Anti-Harassment Order Laws

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The Washington State Legislature has created laws to protect people who are being harassed by someone else.  These laws are written in a “Harassment” statute.

If you believe someone is harassing you in Washington State then you can go to district or superior court and file a “petition” under oath stating why you believe the court should issue an anti-harassment order.  There are standard forms that can assist in this process and are on the Washington Courts website.  You may also want to consider hiring a private attorney to help in this process.  Because this is a “civil” procedure, the court does not provide “free attorneys” or “public defenders”.

Temporary Antiharassment Orders

The court will first determine if a temporary anti-harassment order will be granted.  Under the law, to grant an order the court must find that there was reasonable proof of unlawful harassment of the petitioner and that there will be either great or irreparable harm if the temporary order is not granted.

The term “unlawful harassment” has been defined by the Washington State Legislature as “ a knowing and willful course of conduct directed at a specific person which seriously alarms, annoys, harasses, or is detrimental to such person, and which serves no legitimate or lawful purpose. The course of conduct shall be such as would cause a reasonable person to suffer substantial emotional distress, and shall actually cause substantial emotional distress to the petitioner, or, when the course of conduct would cause a reasonable parent to fear for the well-being of their child.”

The legislature has defined “course of conduct” to mean “a pattern of conduct composed of a series of acts over a period of time, however short, evidencing a continuity of purpose. "Course of conduct" includes, in addition to any other form of communication, contact, or conduct, the sending of an electronic communication, but does not include constitutionally protected free speech. Constitutionally protected activity is not included within the meaning of "course of conduct.”

Permanent Antiharassment Orders

If the court grants the temporary order it will also set a date for a full hearing within the next fourteen days.  These are court hearings that can become relatively complex.  While it can be done without a lawyer, one or both of the parties may choose to have a lawyer to help at the hearing.  At this hearing, the court will listen to what each party (the “petitioner” and “respondent”) has to say.  The court may also consider testimony from witnesses, digital recordings, video evidence, emails, and any other evidence that is admitted.  One thing that is different about these hearings compared to a judge or jury trial is that the rules of evidence do not apply.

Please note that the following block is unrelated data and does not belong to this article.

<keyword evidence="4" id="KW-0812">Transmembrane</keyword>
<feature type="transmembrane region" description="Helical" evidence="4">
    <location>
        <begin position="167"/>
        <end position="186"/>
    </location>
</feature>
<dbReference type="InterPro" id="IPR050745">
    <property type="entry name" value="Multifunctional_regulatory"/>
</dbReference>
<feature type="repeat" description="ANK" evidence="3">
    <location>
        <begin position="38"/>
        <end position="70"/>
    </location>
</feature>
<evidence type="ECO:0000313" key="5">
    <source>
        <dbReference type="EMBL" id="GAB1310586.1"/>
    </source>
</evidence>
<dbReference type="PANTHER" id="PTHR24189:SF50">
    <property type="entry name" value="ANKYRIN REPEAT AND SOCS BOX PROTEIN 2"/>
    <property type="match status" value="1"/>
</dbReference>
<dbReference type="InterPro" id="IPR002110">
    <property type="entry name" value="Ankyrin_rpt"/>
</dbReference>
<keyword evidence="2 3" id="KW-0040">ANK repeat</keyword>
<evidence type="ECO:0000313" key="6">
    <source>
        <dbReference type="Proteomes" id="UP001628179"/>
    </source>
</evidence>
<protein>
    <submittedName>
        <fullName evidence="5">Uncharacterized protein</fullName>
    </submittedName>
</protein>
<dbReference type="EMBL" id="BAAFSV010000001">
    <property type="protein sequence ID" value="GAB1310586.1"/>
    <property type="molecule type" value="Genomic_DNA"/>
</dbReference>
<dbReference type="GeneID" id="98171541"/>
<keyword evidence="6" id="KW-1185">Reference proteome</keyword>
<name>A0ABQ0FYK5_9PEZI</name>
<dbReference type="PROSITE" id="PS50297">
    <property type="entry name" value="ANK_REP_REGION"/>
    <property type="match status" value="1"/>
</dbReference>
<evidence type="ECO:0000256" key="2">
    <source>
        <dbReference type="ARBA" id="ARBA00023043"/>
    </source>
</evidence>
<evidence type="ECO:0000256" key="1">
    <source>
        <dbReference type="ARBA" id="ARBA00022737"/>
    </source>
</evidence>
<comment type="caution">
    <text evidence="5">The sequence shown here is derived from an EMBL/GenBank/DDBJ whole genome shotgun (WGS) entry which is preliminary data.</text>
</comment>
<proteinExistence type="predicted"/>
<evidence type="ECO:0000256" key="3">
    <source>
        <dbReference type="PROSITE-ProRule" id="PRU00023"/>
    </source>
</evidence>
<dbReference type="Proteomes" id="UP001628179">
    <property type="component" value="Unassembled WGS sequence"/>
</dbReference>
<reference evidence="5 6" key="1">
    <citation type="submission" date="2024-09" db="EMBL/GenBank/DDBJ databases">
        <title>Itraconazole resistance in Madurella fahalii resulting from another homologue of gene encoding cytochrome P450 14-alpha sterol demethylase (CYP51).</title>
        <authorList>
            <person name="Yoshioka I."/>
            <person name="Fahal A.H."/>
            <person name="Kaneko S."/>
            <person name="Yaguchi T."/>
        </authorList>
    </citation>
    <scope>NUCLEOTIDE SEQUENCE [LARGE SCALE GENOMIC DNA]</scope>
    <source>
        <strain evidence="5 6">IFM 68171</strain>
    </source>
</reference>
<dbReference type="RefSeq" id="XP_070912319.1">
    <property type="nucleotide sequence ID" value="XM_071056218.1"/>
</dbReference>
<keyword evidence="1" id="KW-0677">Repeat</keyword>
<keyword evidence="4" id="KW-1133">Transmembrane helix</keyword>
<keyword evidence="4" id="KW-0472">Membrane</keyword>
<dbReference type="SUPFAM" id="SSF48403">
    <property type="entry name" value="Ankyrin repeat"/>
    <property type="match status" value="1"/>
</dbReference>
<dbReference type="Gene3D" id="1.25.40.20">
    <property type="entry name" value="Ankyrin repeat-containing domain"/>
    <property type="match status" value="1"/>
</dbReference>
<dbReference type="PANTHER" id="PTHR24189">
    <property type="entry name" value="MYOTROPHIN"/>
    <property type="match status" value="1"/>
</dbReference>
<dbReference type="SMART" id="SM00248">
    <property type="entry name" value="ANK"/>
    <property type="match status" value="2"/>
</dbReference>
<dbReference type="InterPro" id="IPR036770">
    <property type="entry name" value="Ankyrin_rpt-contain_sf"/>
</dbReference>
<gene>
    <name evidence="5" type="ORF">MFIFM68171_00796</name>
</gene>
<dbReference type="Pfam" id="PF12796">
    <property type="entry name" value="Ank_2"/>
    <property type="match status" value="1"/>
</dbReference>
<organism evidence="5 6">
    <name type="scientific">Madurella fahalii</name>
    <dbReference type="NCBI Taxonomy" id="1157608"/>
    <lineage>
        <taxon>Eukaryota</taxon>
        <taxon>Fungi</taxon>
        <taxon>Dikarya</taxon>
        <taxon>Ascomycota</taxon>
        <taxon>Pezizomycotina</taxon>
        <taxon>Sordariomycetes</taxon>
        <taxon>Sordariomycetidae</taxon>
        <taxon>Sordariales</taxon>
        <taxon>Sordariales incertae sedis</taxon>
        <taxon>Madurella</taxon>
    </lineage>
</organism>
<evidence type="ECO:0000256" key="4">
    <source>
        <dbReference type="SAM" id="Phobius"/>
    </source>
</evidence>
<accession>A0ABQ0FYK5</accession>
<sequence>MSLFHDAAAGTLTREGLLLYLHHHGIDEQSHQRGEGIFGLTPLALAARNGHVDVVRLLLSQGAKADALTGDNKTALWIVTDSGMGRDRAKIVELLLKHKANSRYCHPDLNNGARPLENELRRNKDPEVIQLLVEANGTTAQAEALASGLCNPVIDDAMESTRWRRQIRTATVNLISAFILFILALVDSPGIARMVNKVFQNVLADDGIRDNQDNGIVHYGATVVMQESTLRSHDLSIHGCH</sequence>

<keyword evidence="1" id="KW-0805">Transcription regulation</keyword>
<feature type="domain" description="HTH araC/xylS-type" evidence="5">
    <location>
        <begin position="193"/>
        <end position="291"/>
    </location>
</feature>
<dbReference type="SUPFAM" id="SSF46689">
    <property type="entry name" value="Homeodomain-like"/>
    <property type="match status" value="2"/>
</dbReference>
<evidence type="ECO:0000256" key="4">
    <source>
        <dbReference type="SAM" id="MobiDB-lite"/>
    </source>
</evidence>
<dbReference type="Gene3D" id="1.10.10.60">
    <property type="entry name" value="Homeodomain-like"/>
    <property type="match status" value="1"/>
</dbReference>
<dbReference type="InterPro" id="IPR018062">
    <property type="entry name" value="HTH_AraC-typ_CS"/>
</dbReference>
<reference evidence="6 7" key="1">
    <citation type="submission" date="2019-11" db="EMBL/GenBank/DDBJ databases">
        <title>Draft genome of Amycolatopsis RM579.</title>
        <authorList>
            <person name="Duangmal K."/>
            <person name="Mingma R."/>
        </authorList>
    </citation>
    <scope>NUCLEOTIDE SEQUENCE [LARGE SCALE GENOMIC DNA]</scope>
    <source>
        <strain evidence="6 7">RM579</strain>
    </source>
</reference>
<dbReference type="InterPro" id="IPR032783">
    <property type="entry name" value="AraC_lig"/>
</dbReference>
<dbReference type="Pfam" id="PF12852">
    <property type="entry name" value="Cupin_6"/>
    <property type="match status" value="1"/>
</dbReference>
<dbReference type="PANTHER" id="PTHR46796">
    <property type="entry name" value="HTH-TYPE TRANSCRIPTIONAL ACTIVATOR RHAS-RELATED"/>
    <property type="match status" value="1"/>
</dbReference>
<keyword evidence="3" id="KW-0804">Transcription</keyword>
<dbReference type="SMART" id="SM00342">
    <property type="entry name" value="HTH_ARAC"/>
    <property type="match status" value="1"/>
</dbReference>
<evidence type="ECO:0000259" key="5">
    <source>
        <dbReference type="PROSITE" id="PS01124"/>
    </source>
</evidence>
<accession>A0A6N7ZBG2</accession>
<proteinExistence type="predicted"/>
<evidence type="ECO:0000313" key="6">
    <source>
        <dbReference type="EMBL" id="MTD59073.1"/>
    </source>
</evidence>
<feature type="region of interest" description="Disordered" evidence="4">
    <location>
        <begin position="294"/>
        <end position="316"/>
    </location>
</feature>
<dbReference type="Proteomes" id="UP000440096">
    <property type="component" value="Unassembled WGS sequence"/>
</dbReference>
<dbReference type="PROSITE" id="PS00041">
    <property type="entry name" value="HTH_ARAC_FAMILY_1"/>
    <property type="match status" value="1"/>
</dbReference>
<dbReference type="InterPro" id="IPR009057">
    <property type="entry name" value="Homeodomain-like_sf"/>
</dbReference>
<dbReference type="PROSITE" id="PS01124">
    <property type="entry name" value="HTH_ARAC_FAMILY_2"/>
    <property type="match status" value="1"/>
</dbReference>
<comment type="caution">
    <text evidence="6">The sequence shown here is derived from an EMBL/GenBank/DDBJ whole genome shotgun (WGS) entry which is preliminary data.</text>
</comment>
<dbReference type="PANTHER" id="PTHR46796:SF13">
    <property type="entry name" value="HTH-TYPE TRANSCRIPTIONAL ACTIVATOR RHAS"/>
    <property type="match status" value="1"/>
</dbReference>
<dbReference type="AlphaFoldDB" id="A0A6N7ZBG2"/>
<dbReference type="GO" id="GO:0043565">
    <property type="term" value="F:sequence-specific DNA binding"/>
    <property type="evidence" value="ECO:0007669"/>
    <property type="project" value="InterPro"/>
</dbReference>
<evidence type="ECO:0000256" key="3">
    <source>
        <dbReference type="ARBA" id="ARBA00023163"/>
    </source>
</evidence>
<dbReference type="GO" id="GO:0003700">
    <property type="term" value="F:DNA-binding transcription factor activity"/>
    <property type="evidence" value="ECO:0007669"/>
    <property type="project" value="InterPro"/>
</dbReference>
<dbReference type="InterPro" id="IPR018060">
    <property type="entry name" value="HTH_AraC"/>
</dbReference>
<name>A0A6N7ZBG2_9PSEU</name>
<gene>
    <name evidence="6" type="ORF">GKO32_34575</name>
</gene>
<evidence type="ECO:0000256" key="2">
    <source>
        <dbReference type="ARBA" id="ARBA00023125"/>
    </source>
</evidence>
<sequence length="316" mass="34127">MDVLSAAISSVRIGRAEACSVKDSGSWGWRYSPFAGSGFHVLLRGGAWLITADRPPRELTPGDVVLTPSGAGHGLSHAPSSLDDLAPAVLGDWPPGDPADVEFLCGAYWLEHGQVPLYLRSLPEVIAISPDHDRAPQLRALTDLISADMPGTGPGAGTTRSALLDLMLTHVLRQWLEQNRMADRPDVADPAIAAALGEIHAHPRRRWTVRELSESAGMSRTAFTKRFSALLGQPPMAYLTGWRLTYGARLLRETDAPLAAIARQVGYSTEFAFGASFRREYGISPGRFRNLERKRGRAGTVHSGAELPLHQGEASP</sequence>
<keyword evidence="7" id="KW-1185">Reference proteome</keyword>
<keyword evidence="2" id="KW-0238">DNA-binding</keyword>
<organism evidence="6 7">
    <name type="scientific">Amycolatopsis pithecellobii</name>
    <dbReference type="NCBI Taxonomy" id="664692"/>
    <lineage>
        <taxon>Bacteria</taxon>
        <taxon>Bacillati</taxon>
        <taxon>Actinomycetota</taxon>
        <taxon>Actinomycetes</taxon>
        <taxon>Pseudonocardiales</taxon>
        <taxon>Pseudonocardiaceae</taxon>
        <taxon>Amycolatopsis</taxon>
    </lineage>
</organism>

After any evidence is admitted, the court may hear closing arguments.  The court then decides whether the petitioner has proven by a preponderance of the evidence whether unlawful harassment exists, and if it does, the court will issue a civil anti-harassment protection order.  The order will not be for more than one year unless the court finds that the harassment is going to begin at the end of the year.

Costs and Attorney Fees

Under the law, the court may require the respondent to pay the filing fee, court costs, and attorney fees. Surprisingly, nothing in the statute requires the petitioner to reimburse the respondent for any fees.

Further information about anti-harassment orders can be found in Washington State publications such as Guideline for Domestic Violence Protection and Antiharassment Orders.

Need Anti-Harassment Help?

Give Us A Call: 206-467-3190

We will not try to "hard sell" you.

Finally, we will not try to “hard sell” you to hire us. We know choosing an attorney is a big decision and one you must make carefully – not under pressure. Because an effective attorney-client relationship requires a lot of communication and trust, we really only want to represent people who feel comfortable with us and have complete confidence in our abilities. If you don't, then you have the right to an attorney that you do feel would be a better fit.

Thank you for taking the time to look through this web site. Please contact us if you would like to meet and further discuss how we may assist you.

Contact Us Today

Burg & Lantz is committed to answering your questions about protection order law in Washington.

Contact us today at 206-467-3190 to schedule an appointment.